Wednesday, January 07, 2009

SOA is dead (again?)

For the umpteenth time SOA is dead apparently. It's been shot so many times over the past year or so that you'd think it had a role in a Sam Peckinpah movie! However, maybe it's got 9 lives or you need to use a silver bullet, because each time it dies it keeps coming back.

This time it's my friend Anne who is reporting the demise of SOA. I've known Anne for many years and respect her, so unlike a few other obituaries I take note of this one. However, like Duane I have to disagree that SOA is dead. OK, the term may have been overloaded over the past few years almost to the point of being meaningless (analysts are as much at fault as anyone in the industry) but the concepts behind it are still very much alive and relevant (more so in today's economy.) Where we have lost our way is perhaps in having an agreed architectural definition for SOA: it is the 'A' after all, so surely we can agree on what that means (REST doesn't suffer this problem) as well as pushing the mantra that "SOA is not just a technology" (though given the number of people who have been saying this over the years I suspect that this is more a case of individuals simply not listening, certain vendors muddying the waters or it being lost in the noise.)

There is no global panacea for IT woes. There never has been and I doubt there ever will be one. For the most part software engineering practices evolve over time (Darwin would be proud). There are a few evolutionary dead ends on the way. I doubt we'll see any extinction-level events though (not unless they're associated with human extinction.) But these things take time (I'm sure the dinosaurs laughed at the evolutionary path that created the Coelacanth, but who's laughing now?)

We can't afford to keep jumping from one lifeboat to another just because some use cases don't match, or someone didn't quite understand that you need to think about how to use SOA before coding. The underlying requirements of loose coupling, security, federation, reliability etc. date back decades. The term SOA should have been good enough. It still is as far as I'm concerned. If it's not SOA then are we in for yet another round of acronym generation, like SOA 2.0, WOA etc? None of which really add much to help the people at the sharp end of IT problems!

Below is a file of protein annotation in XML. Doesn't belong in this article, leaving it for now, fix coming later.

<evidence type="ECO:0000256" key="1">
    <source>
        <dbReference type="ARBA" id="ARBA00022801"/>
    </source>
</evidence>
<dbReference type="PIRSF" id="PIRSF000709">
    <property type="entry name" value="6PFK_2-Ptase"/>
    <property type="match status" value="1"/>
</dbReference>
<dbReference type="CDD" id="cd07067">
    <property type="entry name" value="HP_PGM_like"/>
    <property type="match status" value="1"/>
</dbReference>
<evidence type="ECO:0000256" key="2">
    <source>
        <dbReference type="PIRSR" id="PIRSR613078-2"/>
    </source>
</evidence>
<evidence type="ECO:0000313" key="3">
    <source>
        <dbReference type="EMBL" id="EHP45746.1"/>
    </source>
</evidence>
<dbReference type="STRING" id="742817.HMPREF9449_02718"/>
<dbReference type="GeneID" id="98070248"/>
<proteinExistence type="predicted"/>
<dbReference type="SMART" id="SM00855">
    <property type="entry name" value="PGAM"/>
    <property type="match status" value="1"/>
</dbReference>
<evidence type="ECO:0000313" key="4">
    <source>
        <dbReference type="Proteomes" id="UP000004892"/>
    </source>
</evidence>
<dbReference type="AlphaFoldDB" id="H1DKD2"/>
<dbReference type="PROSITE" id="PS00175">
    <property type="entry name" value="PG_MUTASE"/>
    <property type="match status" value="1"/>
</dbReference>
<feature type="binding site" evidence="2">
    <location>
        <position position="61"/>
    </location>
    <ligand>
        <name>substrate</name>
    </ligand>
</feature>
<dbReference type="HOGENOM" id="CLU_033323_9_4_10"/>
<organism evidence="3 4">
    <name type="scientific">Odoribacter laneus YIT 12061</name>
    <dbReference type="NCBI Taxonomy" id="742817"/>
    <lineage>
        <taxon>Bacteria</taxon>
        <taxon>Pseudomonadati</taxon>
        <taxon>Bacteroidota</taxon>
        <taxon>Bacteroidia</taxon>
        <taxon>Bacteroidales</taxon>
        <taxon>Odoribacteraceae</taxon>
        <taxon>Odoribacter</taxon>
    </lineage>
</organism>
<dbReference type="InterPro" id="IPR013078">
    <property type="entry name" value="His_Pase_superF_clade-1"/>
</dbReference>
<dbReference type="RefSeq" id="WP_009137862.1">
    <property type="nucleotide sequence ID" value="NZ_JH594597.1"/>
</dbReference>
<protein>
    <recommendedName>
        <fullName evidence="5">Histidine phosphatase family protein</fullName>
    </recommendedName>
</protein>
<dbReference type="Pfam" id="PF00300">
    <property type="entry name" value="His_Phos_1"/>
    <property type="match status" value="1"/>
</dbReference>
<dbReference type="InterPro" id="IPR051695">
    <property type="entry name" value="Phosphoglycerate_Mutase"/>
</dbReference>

I think in Anne's recent SOA obituary she is trying to indicate that the principles are fine but it's the term that needs to go. In the first case we can agree. In the second I don't think it's worth the industry wasting another 4 years to disagree on yet another acronym (if we do, I'd like to nominate XYZZY.) As I said above, for people actually using these principles and associated technologies it won't make a difference to them. (It may be good for analysts though.) So let's just stop this madness and start concentrating on where it really matters.

In this case I think it's definitely more a case of what Mark Twain once said, "The reports of my death have been greatly exaggerated".


Anne Thomas said...

Mark-as you say we are in agreement that the concepts are *important*. And I don't propose a new acronym. But my point is that organizations should no longer attempt to sell "SOA" to the business anymore. The term must be removed from our vocabulary. Don't use an acronym. Just talk about "services".

Mark Little said...

Hi Anne. The term "services" doesn't really do it though, otherwise CORBA, DCE and even the bespoke distributed systems implementations of the mid-80's would have been "it". SOA encapsulates more than just "services", even if that is through an implicit association.

Anonymous said...


My post "Understanding SOA" from last April sheds some light on a few of the issues raised in this and Anne's thread. It discusses:

SOA definition